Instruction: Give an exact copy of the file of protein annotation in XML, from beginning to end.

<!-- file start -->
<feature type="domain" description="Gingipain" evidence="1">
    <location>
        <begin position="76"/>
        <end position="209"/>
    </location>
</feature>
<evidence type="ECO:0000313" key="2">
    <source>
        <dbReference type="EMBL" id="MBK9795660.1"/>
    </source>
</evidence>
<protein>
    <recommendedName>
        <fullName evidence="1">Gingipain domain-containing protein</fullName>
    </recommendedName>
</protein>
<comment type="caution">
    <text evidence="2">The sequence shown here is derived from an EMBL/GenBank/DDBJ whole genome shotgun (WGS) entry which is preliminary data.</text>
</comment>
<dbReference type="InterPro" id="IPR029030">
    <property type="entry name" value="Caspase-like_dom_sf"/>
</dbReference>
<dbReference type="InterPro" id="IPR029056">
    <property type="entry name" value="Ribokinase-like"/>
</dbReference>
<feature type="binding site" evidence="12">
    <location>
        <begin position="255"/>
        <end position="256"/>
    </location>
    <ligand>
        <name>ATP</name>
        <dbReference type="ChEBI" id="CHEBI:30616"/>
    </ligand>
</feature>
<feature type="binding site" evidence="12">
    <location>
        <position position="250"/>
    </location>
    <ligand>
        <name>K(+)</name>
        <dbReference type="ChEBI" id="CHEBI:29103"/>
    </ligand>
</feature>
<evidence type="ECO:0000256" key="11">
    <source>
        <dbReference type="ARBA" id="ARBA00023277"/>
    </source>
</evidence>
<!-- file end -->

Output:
<feature type="domain" description="Gingipain" evidence="1">
    <location>
        <begin position="76"/>
        <end position="209"/>
    </location>
</feature>
<evidence type="ECO:0000313" key="2">
    <source>
        <dbReference type="EMBL" id="MBK9795660.1"/>
    </source>
</evidence>
<protein>
    <recommendedName>
        <fullName evidence="1">Gingipain domain-containing protein</fullName>
    </recommendedName>
</protein>
<comment type="caution">
    <text evidence="2">The sequence shown here is derived from an EMBL/GenBank/DDBJ whole genome shotgun (WGS) entry which is preliminary data.</text>
</comment>
<dbReference type="InterPro" id="IPR029030">
    <property type="entry name" value="Caspase-like_dom_sf"/>
</dbReference>
<dbReference type="InterPro" id="IPR029056">
    <property type="entry name" value="Ribokinase-like"/>
</dbReference>
<feature type="binding site" evidence="12">
    <location>
        <begin position="255"/>
        <end position="256"/>
    </location>
    <ligand>
        <name>ATP</name>
        <dbReference type="ChEBI" id="CHEBI:30616"/>
    </ligand>
</feature>
<feature type="binding site" evidence="12">
    <location>
        <position position="250"/>
    </location>
    <ligand>
        <name>K(+)</name>
        <dbReference type="ChEBI" id="CHEBI:29103"/>
    </ligand>
</feature>
<evidence type="ECO:0000256" key="11">
    <source>
        <dbReference type="ARBA" id="ARBA00023277"/>
    </source>
</evidence>